Beyond attachment theory and therapy: Towards sensitive and evidence-based interventions with foster and adoptive families in distress
Elements of attachment theory have been embraced by practitioners endeavouring to assist foster and adopted children and their parents. Attachment theory articulates the potential risks of experiencing multiple caregivers; emphasizes the importance of close social relationships to development; and recognizes that substitute parents may not always have close relationships with children who have experienced adversities before joining them. Attachment theory offers concerned parents what they believe to be a scientific explanation about their lack of the close, satisfying parent–child relationship they desire. Yet the scientific base of attachment theory is limited both in terms of its ability to predict future behaviours, and especially with regard to its use as the underpinning theory for therapeutic intervention with children experiencing conduct problems. There is a critical need to review the role of attachment theory in child and family services and to consider its place among other explanations for children's disturbing behaviour. An important step towards pursuing alternative approaches is for researchers and practitioners to understand the reasons the attachment paradigm appeals to so many adoptive and foster parents, given the apparent widespread prevalence of attachment-based interventions. Such understanding might assist in the development of adoption-sensitive uses of appropriate evidence-based treatment approaches.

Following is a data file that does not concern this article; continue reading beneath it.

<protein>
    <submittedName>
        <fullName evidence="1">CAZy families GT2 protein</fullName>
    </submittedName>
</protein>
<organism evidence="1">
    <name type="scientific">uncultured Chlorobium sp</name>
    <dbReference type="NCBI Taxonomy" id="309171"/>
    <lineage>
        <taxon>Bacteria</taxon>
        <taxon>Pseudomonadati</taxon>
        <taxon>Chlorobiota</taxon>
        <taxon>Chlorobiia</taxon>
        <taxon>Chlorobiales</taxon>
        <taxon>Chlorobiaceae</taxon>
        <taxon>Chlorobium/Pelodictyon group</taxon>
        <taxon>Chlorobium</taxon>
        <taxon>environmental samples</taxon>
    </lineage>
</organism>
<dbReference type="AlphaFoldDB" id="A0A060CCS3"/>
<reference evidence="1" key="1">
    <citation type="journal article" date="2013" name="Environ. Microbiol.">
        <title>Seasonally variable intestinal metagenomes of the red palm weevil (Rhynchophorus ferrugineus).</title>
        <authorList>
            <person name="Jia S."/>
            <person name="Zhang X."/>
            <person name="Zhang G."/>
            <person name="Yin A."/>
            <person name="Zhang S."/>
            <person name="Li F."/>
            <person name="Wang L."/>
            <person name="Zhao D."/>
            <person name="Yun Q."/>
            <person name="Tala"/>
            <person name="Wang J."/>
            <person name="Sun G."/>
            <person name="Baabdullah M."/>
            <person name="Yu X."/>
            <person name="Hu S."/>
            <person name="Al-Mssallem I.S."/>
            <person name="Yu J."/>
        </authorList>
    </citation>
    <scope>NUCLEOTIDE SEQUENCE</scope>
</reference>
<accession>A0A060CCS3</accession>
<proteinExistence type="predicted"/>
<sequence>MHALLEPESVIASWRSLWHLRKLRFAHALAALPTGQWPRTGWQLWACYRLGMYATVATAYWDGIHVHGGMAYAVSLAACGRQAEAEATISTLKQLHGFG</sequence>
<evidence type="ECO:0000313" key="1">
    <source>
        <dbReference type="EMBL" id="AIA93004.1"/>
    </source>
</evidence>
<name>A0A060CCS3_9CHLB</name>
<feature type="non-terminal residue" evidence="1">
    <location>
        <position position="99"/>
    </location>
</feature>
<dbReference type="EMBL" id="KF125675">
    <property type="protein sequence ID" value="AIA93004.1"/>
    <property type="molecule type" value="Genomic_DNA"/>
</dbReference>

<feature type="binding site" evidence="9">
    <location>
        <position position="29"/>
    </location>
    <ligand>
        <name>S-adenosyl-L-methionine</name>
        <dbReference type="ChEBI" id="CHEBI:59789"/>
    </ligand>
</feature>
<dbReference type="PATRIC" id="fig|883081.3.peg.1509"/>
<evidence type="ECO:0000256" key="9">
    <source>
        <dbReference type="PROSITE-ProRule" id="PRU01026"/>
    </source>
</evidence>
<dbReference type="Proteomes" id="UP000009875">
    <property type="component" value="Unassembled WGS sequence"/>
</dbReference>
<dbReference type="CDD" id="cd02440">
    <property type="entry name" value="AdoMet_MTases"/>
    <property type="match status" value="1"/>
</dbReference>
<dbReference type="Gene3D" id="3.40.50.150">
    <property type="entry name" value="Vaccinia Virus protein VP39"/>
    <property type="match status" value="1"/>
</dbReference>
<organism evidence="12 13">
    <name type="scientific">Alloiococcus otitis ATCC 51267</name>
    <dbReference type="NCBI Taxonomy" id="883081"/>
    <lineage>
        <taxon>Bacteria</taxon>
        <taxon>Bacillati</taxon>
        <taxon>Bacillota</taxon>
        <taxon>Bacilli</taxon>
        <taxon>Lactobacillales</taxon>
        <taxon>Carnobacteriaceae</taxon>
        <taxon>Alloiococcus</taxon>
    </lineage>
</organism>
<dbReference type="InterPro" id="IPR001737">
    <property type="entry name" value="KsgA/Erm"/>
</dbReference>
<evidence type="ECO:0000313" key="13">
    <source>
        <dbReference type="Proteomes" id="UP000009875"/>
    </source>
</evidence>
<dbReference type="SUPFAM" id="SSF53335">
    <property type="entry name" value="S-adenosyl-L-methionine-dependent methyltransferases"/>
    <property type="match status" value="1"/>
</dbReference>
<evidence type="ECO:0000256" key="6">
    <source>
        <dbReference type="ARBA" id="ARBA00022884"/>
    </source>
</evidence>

Document Type: Research Article
Affiliations: 1: Doctoral student, School of Social Work, University of North Carolina, Chapel Hill, North Carolina, USA, 2: Lecturer and 3: Emeritus Professor of Social Work, University of East Anglia, Norwich, UK 4: Professor Emeritus, School for Policy Studies, University of Bristol, Bristol, UK, and
Publication date: November 1, 2005